In the news these past weeks you may have noticed a rampant spasm among supporters of Hillary Clinton calling for her immediate declaration as president-elect.

You’ve seen frantic recounts in certain states that have since fizzled. But I’m talking about something else here; something that likely makes no sense to most onlookers including many in the USA.

You see, Donald Trump having won “the most votes of most states” in the USA last month isn’t yet president. And it’s not technically because Barrack Obama’s term hasn’t ended.

It’s because the votes of US citizens don’t directly count when it comes to presidential elections.

Rather, it’s 538 women and men forming a group called the “Electoral College” who cast the only votes that matter. It’s the Electoral College that elects the President and Vice President of the United States. These people are called “electors”.

When citizens go to the polls, they’re voting for a number of electors affiliated with their candidate’s party. So say a state like Massachusetts has “11 electoral votes” and its majority casts a vote for Hillary Clinton, then 11 Democratic electors from that state, not Clinton, have actually been “elected” there. These 11 then take their place in the Electoral College.

Sound weird? Try this. How must these electors then vote?

Just 29 states and the District of Columbia, require that their electors “pledge” to vote for their associated party. In our example, this would mean that our 11 Democratic electors are assumed to vote for the Democratic nominee for president and vice president or be fined.

Yet, penalties have never been enforced meaning electors in every state can pretty much vote for whomever they choose so long as both president and vice president from the ballot paper don’t come from their home states.

It’s this ridiculous quirk of law that Clinton supporters are praying for and actively lobbying to exploit. Much as Gore’s supporters did versus Bush in 2000.

The rationale is this: just as Gore won the popular vote and Bush didn’t, so with Clinton versus Trump. Therefore, “the people have spoken” that she and not Trump be president.

Thing is, this tactic failed in 2000. And it will fail again tomorrow when the Electoral College meets. Its actual outcome is announced by Congress on January 6, 2017.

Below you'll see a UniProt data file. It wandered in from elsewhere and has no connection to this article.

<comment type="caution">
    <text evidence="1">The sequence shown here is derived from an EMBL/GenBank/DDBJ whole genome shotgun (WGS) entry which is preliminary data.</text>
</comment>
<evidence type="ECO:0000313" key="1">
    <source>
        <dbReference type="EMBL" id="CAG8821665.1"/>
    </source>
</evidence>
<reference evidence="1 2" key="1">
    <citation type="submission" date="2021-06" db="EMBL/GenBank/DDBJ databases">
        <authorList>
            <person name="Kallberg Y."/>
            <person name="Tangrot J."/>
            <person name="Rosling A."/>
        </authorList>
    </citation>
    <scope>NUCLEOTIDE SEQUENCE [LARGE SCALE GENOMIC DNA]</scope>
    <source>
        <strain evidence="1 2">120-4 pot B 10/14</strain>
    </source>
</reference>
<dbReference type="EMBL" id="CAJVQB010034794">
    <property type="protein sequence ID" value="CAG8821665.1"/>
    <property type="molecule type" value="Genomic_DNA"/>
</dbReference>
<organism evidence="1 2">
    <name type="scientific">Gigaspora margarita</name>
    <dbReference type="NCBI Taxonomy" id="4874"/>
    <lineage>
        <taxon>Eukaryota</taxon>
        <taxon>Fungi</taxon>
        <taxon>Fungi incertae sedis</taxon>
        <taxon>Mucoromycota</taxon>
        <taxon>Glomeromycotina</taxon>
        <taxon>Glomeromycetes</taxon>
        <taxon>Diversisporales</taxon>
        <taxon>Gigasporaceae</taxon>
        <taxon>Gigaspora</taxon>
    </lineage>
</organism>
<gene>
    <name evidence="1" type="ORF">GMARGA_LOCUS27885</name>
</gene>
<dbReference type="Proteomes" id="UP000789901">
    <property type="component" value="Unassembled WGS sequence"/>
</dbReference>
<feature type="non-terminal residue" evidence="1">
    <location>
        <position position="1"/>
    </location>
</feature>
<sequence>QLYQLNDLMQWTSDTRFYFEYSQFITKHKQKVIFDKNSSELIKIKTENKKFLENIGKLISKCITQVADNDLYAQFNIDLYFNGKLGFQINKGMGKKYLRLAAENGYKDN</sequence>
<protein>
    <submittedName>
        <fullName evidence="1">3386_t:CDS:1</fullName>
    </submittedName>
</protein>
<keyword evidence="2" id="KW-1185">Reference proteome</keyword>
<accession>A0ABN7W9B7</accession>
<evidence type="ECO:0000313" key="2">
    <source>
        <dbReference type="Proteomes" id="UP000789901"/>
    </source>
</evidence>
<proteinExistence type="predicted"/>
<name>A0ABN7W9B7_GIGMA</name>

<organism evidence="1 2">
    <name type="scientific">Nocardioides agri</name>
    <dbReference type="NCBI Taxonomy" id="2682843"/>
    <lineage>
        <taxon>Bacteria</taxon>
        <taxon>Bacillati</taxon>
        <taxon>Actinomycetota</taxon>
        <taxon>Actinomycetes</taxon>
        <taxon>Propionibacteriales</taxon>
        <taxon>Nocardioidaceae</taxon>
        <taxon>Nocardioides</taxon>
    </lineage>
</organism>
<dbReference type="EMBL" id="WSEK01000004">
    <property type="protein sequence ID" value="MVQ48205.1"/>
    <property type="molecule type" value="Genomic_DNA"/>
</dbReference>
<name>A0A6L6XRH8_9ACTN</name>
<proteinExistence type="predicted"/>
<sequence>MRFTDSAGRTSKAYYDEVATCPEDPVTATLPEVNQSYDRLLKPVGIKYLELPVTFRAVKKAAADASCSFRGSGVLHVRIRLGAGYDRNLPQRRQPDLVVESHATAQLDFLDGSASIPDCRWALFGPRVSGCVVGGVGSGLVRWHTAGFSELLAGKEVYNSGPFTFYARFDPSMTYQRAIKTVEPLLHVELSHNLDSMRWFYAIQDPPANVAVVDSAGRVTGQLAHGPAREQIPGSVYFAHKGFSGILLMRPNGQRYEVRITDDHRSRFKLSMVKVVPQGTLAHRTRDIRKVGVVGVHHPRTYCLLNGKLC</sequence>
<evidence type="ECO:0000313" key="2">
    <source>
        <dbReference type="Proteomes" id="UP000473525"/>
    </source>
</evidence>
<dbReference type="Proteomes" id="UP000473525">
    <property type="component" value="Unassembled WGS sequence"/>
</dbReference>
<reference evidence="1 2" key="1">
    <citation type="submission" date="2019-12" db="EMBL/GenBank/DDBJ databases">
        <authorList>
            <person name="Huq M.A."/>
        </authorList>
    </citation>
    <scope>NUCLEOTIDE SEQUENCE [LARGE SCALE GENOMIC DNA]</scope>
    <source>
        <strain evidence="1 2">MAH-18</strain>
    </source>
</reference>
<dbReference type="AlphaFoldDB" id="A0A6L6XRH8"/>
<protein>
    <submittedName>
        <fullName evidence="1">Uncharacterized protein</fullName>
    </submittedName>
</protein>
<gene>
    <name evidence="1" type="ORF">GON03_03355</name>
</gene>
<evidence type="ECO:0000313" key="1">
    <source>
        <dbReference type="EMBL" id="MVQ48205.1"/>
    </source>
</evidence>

Some have claimed that the Electoral College holds a fiduciary duty: that it exists as a final arbiter to prevent a “demagogue” from ever taking hold of the US presidential reins.

The problem with this argument this time around, is that there’s no demagoguery in 2016.

Trump didn’t win the popular vote. Ergo, people weren’t swayed by a tyrant at the ballot box. There’s just millions of very hurt losers, victims of the most emotional election since JFK’s fight in 1960.

What about reports of Russian hackers influencing the people’s outcome? Well, this certainly explains the media ramp up this past week. Isn’t this proof of malfeasance?

But the answer, thankfully for US security, remains unchanged. Clinton won the popular vote, so the Kremlin obviously failed.

What about racism? This is where the crux of the Democrat’s argument should lie. Isn’t Trump tearing America apart with anti-Muslim, anti-Latino immigration bans? Isn’t Trump’s promised Mexican Wall the equivalent of driving Europe’s Jews into ghettos? Isn’t Trump thereby, a proxy for the Ku Klux Klan’s manifesto of hatred?

Once again, it’s a case that falls flat. Obama hasn’t declared White Supremacy a “clear and present danger”. A border wall doesn’t equate to a Nazi program of “resettlement”. Nor does a policy of caution indicate anything other than America is currently “at war with radical Islam”.

What about misogyny? While a million women may march to Washington come Trump’s inauguration, the question is where were the crowds opposing Bill Clinton and JFK, both egregious womanisers?

And where were the million voices raised in anguish against domestic violence killing women every day of Obama’s reign and of presidents before him?

Unfortunately, for Clinton supporters the US Constitution and precedent have spoken. Given that only 157 of over 22,000 electors have ever proven unfaithful to their pledge and most of these occurred facing dead candidates, Trump will be hailed chief.

For if 38 Republican electors unprecedentedly changed their pledge in this one election alone—and voted against their party’s wishes handing Clinton victory—the geopolitical chaos would be unimaginable.

Financial markets would plummet: the USA’s global veneer would melt.

No, Trump will be elected President of the United States. If for no other reason than you can’t celebrate a person’s name emblazoned on facades across much of Manhattan, give him breakthrough ratings on TV, turn a blind eye to his excesses without any semblance of protest and only then complain when he beats your candidate to the prize.

Thinking so is not merely immature. That millions in the USA believe it’s possible reflects a journey already underway on a road to a social disconnect rivalling the 1970s.

While Microsoft buys a collection of bytes called “LinkedIn” for 26 billion dollars and America’s children sleep on the streets.

And no one blinked.

© 2016 Adam Parker. You’ve just read a Parkerpinion.
Main picture: Freedom at the Lincoln Memorial, Washington, DC. Author’s photo.